Case Study: PhoenixOne. Bursting at the seams with young adults.

How do we engage the post-modern 25 year old? Certainly it isn’t easy. They are very conflicted. On one hand they distrust large events. On the other, they flock to things with momentum -in Phoenix that is PhoenixOne, a gathering of 20-something “young professionals.” In existence for 18 months, it is now attended by more than 1000 young adults.

What is PhoenixOne doing to gather the crowd?

First, they use technology well. All 1000 of them facebook and tweet the meeting. It is very organic in it’s invitation.

Second, they are relational. They work very hard to connect with people and help them connect with one another.

Third, they are in a place of “otherness.” They meet in a 100 year-old church-ancient by Phoenix’ standards. It is quiet. Solid. It feels stable – like a church.

Fourth, they bring in communicators who speak to their experience. Most of them are known names who have an audience already. They go for high content/good presentation over low content/great presentation. They have thoughtful speakers rather than uber-motivational types.

Francis Chan

Fifth, they have ditched the really big band for a guitar, piano and drums. It is actually quieter than the 40 year-old’s “relevant” church.

Sixth, they use technology, and they experiment with ancient liturgical forms. Chant, candles, confession, contemplation have as big a role as slick graphics. Young adults are rediscovering mystery, symbol and narrative…artfully done.

Ancient liturgical experience explained.

Seventh, they get people to work in the world for good. While the over 35 world is busy saying young adults are selfish, PhoenixOne has them active doing things for good. Young adults actually do want to do things-just not like we do them. We want to make church like the world and work in our churches to avoid the world. They want to make church churchier and then work to take Jesus into the world.

Eighth, and this one is important, they work to work together through difference rather than ignore difference. The mega-model ignores history and denominational backgrounds, to the point of hiding denominational affiliation, they engage in thoughtful dialogue around being blessed by the fullness of Christian tradition.

Are you noticing the relationship between the cultural realities of 25 year olds and how effectively reaching them includes both connecting them to one another and the world, and artfully adapting classic Christian worship practices and disciplines to connect them with God?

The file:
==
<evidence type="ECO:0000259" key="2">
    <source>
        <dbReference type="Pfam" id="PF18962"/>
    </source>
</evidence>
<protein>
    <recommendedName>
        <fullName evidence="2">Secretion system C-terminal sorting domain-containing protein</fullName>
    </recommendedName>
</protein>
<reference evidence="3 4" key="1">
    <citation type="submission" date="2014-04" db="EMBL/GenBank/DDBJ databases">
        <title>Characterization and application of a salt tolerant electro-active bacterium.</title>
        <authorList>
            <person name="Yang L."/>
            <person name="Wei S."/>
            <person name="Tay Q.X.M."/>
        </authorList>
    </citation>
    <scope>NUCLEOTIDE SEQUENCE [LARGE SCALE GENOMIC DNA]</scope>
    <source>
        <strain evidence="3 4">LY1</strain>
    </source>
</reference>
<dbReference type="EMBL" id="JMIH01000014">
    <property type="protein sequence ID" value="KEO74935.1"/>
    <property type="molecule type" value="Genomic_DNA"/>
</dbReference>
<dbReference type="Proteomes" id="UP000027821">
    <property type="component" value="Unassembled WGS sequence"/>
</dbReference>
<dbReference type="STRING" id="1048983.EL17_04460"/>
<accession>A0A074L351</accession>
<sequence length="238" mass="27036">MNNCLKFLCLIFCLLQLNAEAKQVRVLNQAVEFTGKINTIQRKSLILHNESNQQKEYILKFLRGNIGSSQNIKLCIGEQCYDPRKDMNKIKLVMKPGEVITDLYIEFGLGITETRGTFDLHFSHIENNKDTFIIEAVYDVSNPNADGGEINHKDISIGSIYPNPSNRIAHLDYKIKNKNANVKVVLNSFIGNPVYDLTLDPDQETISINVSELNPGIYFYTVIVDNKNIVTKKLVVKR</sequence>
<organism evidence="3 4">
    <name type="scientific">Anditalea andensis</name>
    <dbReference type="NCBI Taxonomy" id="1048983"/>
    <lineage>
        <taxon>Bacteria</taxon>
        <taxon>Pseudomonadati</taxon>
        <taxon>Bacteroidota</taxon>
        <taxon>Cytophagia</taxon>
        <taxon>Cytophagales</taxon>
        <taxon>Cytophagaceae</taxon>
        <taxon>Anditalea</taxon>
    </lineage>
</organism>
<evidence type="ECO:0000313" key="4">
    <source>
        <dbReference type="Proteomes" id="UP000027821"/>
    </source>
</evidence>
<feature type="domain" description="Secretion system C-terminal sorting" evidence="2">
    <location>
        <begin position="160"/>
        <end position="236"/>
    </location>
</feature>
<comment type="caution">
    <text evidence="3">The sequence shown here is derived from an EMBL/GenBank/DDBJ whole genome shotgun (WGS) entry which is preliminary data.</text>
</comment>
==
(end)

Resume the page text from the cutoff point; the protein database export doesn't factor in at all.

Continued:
The leader of PhoenixOne is my friend, Jeff Gokee. He is a student of his culture who is not afraid to innovate. When young professionals fill out “connections” cards, he reports, they list two or three different “home” churches:  One church  for music, one for teaching, one  for small groups…and PhoenixOne. Jeff says, “that is a crazy fact that is shaping how we do church in the future.”

Jeff confirms my two over-arching points: a “go” rather than “come” starting point and relationships blended with authentic ancient-future worship when they do arrive. About relationships Jeff says, “I believe the local church is truly is the hope of the world.  I have spent most of my life as a pastor trying to get people to come into my church context instead of going into theirs…I believe in order to re-engage this generation we have to be incarnate in their culture the way Jesus did 2000 years ago.  He goes to the women at the well…He visits Zaccheaus in his home…and he comes to all of humanity on the cross…we need to have a relational revival, because this generation wants to be known.” Worship, says Jeff, “is not just about singing and doing…it’s about being with God.  Sometimes that happens with a big band, sometimes that happens in silence, sometimes it happens when your clapping and don’t know the words. We don’t have to create worship…it’s all around us, we just get to join in wherever it’s happening.”

It is a new day for the church and the culture. There is an old expression from biology: Adapt or die.

Hopefully we will learn to listen to our young adults, read the tea-leaves of our culture and relearn what the early church knew – How to live in the world as a distrusted minority that prayed the Scriptures, worshiped with life-giving narrative and sacrament. They ventured forth from that rich transformed community to serve the world and spoke of the power of God in Christ everywhere they went. We can do this. We have done it before. We can do it again.

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Why the big-box church works for the over 35 but not the under 25.

Last year the church that kicked off the California suburban-megachurch movement, the Crystal Cathedral, was sold to the local Catholic Diocese. The decline is being seen in an attendance drop off among 20-somethings in most suburban model churches…and many leaders in those churches report that they are nervous…